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Youth Culture Power

A #HipHopEd Guide to Building Teacher-Student Relationships and Increasing Student Engagement


Jason D. Rawls and John Robinson

In our schools, hip-hop culture is the dominant culture among the students. In Youth Culture Power: A #HipHopEd Guide to Building Teacher-Student Relationships and Increasing Student Engagement, Jason D. Rawls and John Robinson, educators and hip-hop artists with experience in the urban classrooms, focus their efforts through Hip-Hop Based Education (HHBE). They argue that hip-hop culture could be useful in building relationships and building student engagement.

The approach to achieve this is Youth Culture Pedagogy (YCP). YCP is based in a foundation of reality pedagogy (Emdin, 2014), culturally responsive pedagogy (Ladson-Billings, 1995), and HHBE (Hill, 2009; Petchauer, 2009). In this volume, the authors lay the groundwork for YCP and how they envision its use within the classroom.

In Youth Culture Power, the authors put forth their C.A.R.E. Model of youth pedagogy to help teachers create a positive learning environment by building relationships and lessons around students’ own culture. Instead of forcing students to give up the things they frequent, Rawls and Robinson feel teachers should discuss them and when possible, use them in lessons. The purpose of this book is to present a fresh take on why educators should not discount the culture of youth within the classroom.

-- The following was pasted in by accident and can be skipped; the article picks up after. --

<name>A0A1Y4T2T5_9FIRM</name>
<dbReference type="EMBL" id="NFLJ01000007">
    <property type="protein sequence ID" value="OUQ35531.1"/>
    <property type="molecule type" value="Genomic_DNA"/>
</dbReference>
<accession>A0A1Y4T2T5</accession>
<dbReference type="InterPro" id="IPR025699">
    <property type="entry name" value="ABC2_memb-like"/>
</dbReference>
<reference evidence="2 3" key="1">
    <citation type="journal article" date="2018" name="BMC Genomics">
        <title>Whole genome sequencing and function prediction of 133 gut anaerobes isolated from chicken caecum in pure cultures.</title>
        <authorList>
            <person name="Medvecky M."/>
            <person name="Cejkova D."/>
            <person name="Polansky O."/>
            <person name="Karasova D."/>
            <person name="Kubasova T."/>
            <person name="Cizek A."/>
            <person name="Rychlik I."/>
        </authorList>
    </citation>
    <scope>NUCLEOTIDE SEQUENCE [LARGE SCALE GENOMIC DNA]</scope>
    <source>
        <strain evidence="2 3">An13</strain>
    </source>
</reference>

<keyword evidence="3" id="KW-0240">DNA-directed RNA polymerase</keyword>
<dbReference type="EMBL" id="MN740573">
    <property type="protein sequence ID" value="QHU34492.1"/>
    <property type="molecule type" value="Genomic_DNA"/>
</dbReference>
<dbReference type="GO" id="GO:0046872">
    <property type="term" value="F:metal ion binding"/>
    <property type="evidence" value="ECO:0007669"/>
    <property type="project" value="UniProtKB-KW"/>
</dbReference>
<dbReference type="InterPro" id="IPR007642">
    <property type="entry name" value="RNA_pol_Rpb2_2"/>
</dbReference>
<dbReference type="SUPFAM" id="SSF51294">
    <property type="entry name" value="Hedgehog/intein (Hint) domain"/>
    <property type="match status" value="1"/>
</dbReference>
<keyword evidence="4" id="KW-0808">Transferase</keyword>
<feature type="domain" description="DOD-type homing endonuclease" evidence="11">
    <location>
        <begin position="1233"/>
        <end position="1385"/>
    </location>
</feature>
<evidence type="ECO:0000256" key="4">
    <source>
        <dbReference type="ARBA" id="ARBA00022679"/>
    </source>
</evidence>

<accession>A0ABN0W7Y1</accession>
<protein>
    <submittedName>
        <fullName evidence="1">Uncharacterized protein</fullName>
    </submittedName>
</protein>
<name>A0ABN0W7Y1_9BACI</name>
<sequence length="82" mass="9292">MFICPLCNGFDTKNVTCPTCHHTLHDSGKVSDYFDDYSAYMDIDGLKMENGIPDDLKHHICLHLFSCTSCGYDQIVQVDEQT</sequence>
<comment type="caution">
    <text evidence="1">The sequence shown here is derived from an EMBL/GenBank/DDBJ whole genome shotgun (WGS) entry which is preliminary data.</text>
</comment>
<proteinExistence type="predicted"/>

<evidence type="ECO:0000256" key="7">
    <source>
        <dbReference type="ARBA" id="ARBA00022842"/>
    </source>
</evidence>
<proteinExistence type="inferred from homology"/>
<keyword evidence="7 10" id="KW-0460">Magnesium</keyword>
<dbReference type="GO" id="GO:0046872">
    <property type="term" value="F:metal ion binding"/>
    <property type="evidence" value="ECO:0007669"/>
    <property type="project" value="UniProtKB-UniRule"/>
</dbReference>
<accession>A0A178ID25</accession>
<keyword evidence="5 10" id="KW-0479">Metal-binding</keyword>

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Chapter 7. Get on Board


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“See nowadays we don’t have too many choices, invest in the future and help the youth discover their voices, defining their alternative identities and live joyous, we came to tell you about YCP and its importance.”

Say What?

With the ongoing struggles of teaching in urban classrooms today, teachers need all the support they can get to be successful. In professional development classes, teachers are constantly taught “best practices” in the areas of classroom management, behavior management, instruction, etc. However, one aspect of teaching we believe gets overlooked the most is the human element. Teachers and students are human. Human beings thrive off relationships, care and social interaction (Noddings, 2005). If these concepts are forgotten then teaching can fall into a behavioristic framework that can become stagnant, unforgiving and at times, hostile. We aim to push using a relational framework of teaching that is fluid and allows both teachers and students to learn from one another. For too long interactions in schools have been one-sided in which the approach is for only the teacher to give knowledge or information to the student. As part of reality pedagogy, Emdin speaks on using a ← 99 | 100 → transactional approach to teaching in which both the teacher and the student gain something from their interaction (Elon University, 2012).

We believe that this approach takes into account the human element that is often forgotten. But for you to...

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